News & Views
- Category: News & Views
- Created: Tuesday, 16 April 2013 17:16
- Written by Charles Doane
There she is folks... yours for the taking. This empty Frers-designed Swan 48 of mid-90s vintage, worth I'd guess $500K or more, was adrift approx. 800 southeast of Bermuda as of this past weekend. She was abandoned just north of Bermuda by her Irish owner, Alan McGettigan, and three crew back in February. At the time it was believed she may have sunk soon afterwards, but one Martin Butler recently snapped this image and sent it to the Irish sailing comic Afloat, which is running an account of the boat's abandonment in its current issue.
What the heck were those guys doing out there in February? Twas a race delivery... believe it or not. McGettigan bought the boat in Connecticut last fall, didn't get it put together as fast as he hoped, thanks to Hurricane Sandy, but was intent on racing it in the Caribbean 600. So he and three buddies from Ireland jumped aboard and departed Westbrook bound for Bermuda on February 2.
McGettigan's passage chart. He and his crew initially had strong easterlies, forcing them south and a little west, then caught westerlies out to the Onion Patch
What went wrong was predictable enough. It was exactly the sort of stuff that usually happens when you're shaking down a boat you've just bought. A newly installed inverter/charger didn't work properly and the engine got gunked up with dirty fuel. So there they were 70 miles or so north of Bermie with no house power and no engine and a handheld VHF with a rundown battery. Their only working nav equipment was an iPad that was down to 15 percent of its battery life. Then the weather got rough again, and they suffered two knockdowns.
What would YOU do in these circumstances???
McGettigan and crew ignited their EPIRB, which was not registered, at 1530 hours on February 8. Fortunately for them, they were located that night by a US Coast Guard C130 out of Norfolk, the crew of which took this photo of the boat through a FLIR camera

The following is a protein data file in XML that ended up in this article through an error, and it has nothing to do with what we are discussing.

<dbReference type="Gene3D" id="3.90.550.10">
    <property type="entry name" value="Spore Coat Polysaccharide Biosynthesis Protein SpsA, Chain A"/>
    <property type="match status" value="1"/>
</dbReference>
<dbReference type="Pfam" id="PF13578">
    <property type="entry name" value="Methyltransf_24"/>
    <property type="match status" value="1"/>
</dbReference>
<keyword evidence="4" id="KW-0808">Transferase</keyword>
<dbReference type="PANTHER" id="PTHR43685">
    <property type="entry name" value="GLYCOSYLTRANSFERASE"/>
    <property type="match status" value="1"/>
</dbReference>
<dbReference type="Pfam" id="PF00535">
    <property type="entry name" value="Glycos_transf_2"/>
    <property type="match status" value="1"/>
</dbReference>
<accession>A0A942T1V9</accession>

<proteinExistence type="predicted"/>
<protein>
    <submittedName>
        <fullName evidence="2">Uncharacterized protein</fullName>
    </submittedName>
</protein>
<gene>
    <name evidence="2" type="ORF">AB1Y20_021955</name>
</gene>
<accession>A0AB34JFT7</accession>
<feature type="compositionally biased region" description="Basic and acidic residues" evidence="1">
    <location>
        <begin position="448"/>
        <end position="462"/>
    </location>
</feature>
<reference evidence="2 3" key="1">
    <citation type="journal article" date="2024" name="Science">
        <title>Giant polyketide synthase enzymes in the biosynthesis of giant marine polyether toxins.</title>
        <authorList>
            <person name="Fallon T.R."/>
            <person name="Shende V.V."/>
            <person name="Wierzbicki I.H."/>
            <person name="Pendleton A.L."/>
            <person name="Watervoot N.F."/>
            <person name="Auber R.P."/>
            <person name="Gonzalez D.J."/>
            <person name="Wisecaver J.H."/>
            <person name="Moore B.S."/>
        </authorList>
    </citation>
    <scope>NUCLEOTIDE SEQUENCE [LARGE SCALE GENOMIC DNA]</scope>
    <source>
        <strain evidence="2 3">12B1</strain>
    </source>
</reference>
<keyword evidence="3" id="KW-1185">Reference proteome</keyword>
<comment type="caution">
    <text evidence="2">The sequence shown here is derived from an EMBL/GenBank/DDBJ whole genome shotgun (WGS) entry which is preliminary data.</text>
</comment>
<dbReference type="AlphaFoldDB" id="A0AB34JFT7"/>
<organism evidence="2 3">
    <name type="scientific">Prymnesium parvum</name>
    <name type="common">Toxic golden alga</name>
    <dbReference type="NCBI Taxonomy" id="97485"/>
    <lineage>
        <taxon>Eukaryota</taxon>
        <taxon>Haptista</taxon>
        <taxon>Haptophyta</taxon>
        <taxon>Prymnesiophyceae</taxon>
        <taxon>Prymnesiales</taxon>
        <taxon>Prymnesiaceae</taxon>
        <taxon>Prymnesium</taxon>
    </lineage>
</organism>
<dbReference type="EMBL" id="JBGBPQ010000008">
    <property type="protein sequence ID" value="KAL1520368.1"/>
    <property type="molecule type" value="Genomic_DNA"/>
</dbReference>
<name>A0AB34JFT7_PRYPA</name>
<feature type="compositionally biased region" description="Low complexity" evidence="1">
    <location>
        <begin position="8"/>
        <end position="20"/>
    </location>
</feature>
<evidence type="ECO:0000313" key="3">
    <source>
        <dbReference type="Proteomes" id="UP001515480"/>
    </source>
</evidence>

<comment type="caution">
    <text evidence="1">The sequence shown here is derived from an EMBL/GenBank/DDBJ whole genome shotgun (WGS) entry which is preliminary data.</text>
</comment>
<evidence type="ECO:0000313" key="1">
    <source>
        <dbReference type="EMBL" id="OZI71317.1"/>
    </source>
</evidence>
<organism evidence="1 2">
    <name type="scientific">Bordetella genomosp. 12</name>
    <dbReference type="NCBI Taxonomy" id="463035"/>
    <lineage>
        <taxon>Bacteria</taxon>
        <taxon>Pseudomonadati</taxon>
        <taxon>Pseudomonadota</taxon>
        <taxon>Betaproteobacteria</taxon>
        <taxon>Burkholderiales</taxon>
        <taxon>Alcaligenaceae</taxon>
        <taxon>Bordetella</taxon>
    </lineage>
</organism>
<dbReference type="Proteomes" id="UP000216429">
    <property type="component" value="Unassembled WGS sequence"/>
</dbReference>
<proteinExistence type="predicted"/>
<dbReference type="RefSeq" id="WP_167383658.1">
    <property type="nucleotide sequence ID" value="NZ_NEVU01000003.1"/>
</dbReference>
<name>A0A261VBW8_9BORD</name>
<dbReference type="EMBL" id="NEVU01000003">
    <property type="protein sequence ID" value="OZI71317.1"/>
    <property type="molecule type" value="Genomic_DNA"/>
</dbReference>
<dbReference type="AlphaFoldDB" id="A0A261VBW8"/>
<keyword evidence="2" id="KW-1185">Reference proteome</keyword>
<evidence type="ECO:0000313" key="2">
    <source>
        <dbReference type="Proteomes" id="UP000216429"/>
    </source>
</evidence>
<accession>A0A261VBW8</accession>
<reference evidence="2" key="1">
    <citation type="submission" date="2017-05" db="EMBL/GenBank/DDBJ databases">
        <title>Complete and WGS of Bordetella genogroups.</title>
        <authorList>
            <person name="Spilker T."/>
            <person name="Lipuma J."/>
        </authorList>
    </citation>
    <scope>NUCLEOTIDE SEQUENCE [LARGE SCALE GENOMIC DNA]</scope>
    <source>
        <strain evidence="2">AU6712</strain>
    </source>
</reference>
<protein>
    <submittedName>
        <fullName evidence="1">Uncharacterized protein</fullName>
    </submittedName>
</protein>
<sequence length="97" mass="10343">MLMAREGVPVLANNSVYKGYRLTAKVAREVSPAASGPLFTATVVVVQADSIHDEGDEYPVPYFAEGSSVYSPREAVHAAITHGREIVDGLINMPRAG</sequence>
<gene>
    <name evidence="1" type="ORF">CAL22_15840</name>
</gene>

The crew evacuated the boat on February 9 and boarded M/V Tetien Trader, which had diverted 80 miles to their position. This photo was snapped by McGettigan from the freighter's deck as his boat lay alongside. You'll note some cockpit fixtures got banged up a bit
McGettigan snapped this last photo of his boat as Tetien Trader steamed away from her
I could launch into my routine tirade about unnecessary rescue calls, but I'll spare you that. (You'll find many such opinions in this forum discussion, if you do care to moralize.) Fact is, I can't promise I wouldn't have done the same thing in this situation, though I do like to think I would somehow have gotten into Bermuda unassisted.
The one object lesson learned I will offer is this: always carry basic back-up electronics that can run off simple double-A batteries. (Also, carry lots of double-A batts!) Top two items in my ditch bag are a handheld GPS and VHF, both of which can run on double-As.
In case you are interested in the yacht, I am very familiar with Swan 48s. Great boats! Well worth salvaging. Looks like this one snapped its headstay (presumably it was compromised somehow while lying alongside the freighter), but otherwise it seems to be in pretty good shape.
Also, remind me to tell you sometime about the just-purchased Swan 48 I delivered down to the W'Indies several years ago for Antigua Race Week. We had all sorts of problems on that passage!